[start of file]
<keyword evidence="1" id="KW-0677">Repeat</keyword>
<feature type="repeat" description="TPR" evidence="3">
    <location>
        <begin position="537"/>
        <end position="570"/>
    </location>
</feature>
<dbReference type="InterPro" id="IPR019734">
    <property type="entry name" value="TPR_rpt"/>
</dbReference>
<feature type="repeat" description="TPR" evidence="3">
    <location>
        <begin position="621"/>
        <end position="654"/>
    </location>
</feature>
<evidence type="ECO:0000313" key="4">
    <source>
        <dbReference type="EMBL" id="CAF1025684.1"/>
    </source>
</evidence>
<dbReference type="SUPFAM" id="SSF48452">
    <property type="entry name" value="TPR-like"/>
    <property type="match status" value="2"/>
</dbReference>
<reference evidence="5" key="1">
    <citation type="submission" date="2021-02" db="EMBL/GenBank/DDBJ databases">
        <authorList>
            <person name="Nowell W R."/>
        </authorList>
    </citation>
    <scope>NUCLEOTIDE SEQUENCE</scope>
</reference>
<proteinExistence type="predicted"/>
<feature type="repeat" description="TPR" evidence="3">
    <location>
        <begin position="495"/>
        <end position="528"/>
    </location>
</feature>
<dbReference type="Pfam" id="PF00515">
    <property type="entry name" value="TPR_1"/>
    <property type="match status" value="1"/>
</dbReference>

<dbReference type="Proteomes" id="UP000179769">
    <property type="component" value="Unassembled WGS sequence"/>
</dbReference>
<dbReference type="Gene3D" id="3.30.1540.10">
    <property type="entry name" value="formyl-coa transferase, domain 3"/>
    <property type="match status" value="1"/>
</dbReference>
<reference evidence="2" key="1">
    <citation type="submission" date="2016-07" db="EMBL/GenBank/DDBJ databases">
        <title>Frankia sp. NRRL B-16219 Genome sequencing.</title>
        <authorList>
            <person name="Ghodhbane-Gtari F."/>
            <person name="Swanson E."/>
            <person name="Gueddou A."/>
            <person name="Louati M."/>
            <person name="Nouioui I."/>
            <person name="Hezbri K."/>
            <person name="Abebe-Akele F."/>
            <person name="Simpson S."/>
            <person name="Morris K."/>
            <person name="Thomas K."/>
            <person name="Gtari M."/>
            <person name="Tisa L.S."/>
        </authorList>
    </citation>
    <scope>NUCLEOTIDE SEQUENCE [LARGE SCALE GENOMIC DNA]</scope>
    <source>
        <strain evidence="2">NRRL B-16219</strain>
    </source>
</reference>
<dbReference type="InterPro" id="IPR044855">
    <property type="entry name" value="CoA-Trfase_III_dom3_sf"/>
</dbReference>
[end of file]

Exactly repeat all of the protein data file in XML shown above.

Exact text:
<keyword evidence="1" id="KW-0677">Repeat</keyword>
<feature type="repeat" description="TPR" evidence="3">
    <location>
        <begin position="537"/>
        <end position="570"/>
    </location>
</feature>
<dbReference type="InterPro" id="IPR019734">
    <property type="entry name" value="TPR_rpt"/>
</dbReference>
<feature type="repeat" description="TPR" evidence="3">
    <location>
        <begin position="621"/>
        <end position="654"/>
    </location>
</feature>
<evidence type="ECO:0000313" key="4">
    <source>
        <dbReference type="EMBL" id="CAF1025684.1"/>
    </source>
</evidence>
<dbReference type="SUPFAM" id="SSF48452">
    <property type="entry name" value="TPR-like"/>
    <property type="match status" value="2"/>
</dbReference>
<reference evidence="5" key="1">
    <citation type="submission" date="2021-02" db="EMBL/GenBank/DDBJ databases">
        <authorList>
            <person name="Nowell W R."/>
        </authorList>
    </citation>
    <scope>NUCLEOTIDE SEQUENCE</scope>
</reference>
<proteinExistence type="predicted"/>
<feature type="repeat" description="TPR" evidence="3">
    <location>
        <begin position="495"/>
        <end position="528"/>
    </location>
</feature>
<dbReference type="Pfam" id="PF00515">
    <property type="entry name" value="TPR_1"/>
    <property type="match status" value="1"/>
</dbReference>

<dbReference type="Proteomes" id="UP000179769">
    <property type="component" value="Unassembled WGS sequence"/>
</dbReference>
<dbReference type="Gene3D" id="3.30.1540.10">
    <property type="entry name" value="formyl-coa transferase, domain 3"/>
    <property type="match status" value="1"/>
</dbReference>
<reference evidence="2" key="1">
    <citation type="submission" date="2016-07" db="EMBL/GenBank/DDBJ databases">
        <title>Frankia sp. NRRL B-16219 Genome sequencing.</title>
        <authorList>
            <person name="Ghodhbane-Gtari F."/>
            <person name="Swanson E."/>
            <person name="Gueddou A."/>
            <person name="Louati M."/>
            <person name="Nouioui I."/>
            <person name="Hezbri K."/>
            <person name="Abebe-Akele F."/>
            <person name="Simpson S."/>
            <person name="Morris K."/>
            <person name="Thomas K."/>
            <person name="Gtari M."/>
            <person name="Tisa L.S."/>
        </authorList>
    </citation>
    <scope>NUCLEOTIDE SEQUENCE [LARGE SCALE GENOMIC DNA]</scope>
    <source>
        <strain evidence="2">NRRL B-16219</strain>
    </source>
</reference>
<dbReference type="InterPro" id="IPR044855">
    <property type="entry name" value="CoA-Trfase_III_dom3_sf"/>
</dbReference>